Training Your Bird to do Everything and Anything
Pet training is often associated with the more traditional animals that we keep at home. It means that when the topic of training your bird is breached, there can sometimes be several raised eyebrows.
However, with a little persistence, bird training is possible. Like a lot of animals, the trick is observation and imitation, meaning that those owners who invest time in their bird will reap the rewards.
Following on from the above, let’s take a look at some ways you can train your bird, as well as looking at the specific tricks that you can teach them.
How should you train your bird?
In truth, there’s no definitive guide to training your bird. In fact, as you’ll see shortly, there are different steps required for each trick.
As a general rule, you should aim to follow the tips below if you want to succeed in training your bird.
- Don’t reward bad behavior – This obvious tip is something that is applicable to every pet and human in the land. You have to make sure that all good behavior is rewarded accordingly, and anything untoward is ignored.
- Be strategic with your training locations – Be shrewd with your training locations and don’t try teaching in places where there are lots of loud noises. Training should be a calm and unintimidating experience for your bird and if you are placing him in an environment which he isn’t completely comfortable in, the results aren’t going to be as positive. On a similar topic, always make sure you stick to the same training location so your bird is familiar with the practice.
- Choose your moment – There will be times when your bird just doesn’t want to learn. Now isn’t the time to push them, it’s time to give up. Put him back in his cage for 10-15 minutes and then try again.
- Never raise your voice – Unlike humans, a bird won’t recognize shouting as a correcting action. It means that they will get confused and suffice to say, this isn’t the result you want to have during training.
Teaching your bird to talk
Naturally, this first trick is going to be easier to achieve with some birds more than others. Parrots certainly fall into this category and if you happen to have one, you’re in good standing.
Nevertheless, it is going to be difficult regardless. Here are the steps you should follow.
Make sure you stick to simple words and don’t deviate from these words. Trying to teach your bird a complete sentence just isn’t going to work at this point, you need individual words to succeed. Possible examples include their name, or something commonly used like “hello”.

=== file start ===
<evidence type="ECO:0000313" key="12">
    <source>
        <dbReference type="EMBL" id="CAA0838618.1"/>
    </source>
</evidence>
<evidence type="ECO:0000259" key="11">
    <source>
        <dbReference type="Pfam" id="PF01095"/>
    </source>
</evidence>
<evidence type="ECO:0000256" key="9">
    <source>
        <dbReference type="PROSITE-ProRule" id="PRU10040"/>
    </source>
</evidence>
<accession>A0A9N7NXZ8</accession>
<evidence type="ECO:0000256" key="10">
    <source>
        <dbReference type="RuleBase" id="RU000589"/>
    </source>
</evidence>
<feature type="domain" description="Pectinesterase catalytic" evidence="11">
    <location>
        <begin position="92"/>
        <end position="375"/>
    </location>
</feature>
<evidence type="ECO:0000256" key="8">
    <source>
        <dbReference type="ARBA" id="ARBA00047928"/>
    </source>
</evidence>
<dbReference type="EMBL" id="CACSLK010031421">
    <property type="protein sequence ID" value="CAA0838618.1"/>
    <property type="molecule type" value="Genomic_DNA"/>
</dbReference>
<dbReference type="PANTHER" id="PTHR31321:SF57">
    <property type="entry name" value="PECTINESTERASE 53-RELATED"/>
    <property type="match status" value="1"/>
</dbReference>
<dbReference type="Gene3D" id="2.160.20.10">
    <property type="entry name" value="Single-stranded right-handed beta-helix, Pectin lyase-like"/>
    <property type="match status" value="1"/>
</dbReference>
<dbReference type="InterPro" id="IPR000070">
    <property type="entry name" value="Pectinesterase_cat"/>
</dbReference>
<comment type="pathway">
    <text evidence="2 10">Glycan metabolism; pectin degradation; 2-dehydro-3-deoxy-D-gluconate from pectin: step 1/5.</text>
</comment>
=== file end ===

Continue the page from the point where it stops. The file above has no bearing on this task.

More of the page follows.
Now that you have chosen your words, it’s all about saying them as much as possible to your bird. Make sure the bird is directly in front of you, so they don’t just hear what you are saying, but also see the words come out of your lips as well. This is the imitation element of learning to talk. Additionally, and we’ve mentioned consistency in relation to the types of words which are used, make sure you use the same expressions when you say these words. With each correct word that your bird says, remember to issue a reward to him.
You should create a daily routine surrounding your teaching. All it takes is a couple of sessions of up to 10 minutes per day, although be aware that the learning process doesn’t usually take days to master. Instead, be prepared to wait around for months in some cases before you hear your bird talk back to you.
You can also rely on other visual aids to help you along your way. We’re mainly referring to YouTube videos here and these can be invaluable in your quest to getting your bird to talk to you.
Teaching your bird to dance
It almost sounds ridiculous, but some birds have the ability to throw some shapes as well. Again, it’s not going to be possible with every type out there, but if you can follow the steps below you might just be able to extract a few dance moves from your pet bird.
We’ve already talked about the importance of a consistent training routine, and this couldn’t be more important when it comes to teaching your pet bird to dance. You need to find a flat suitable space, and always train him in the area. Most owners find that something like a flat bench works the best.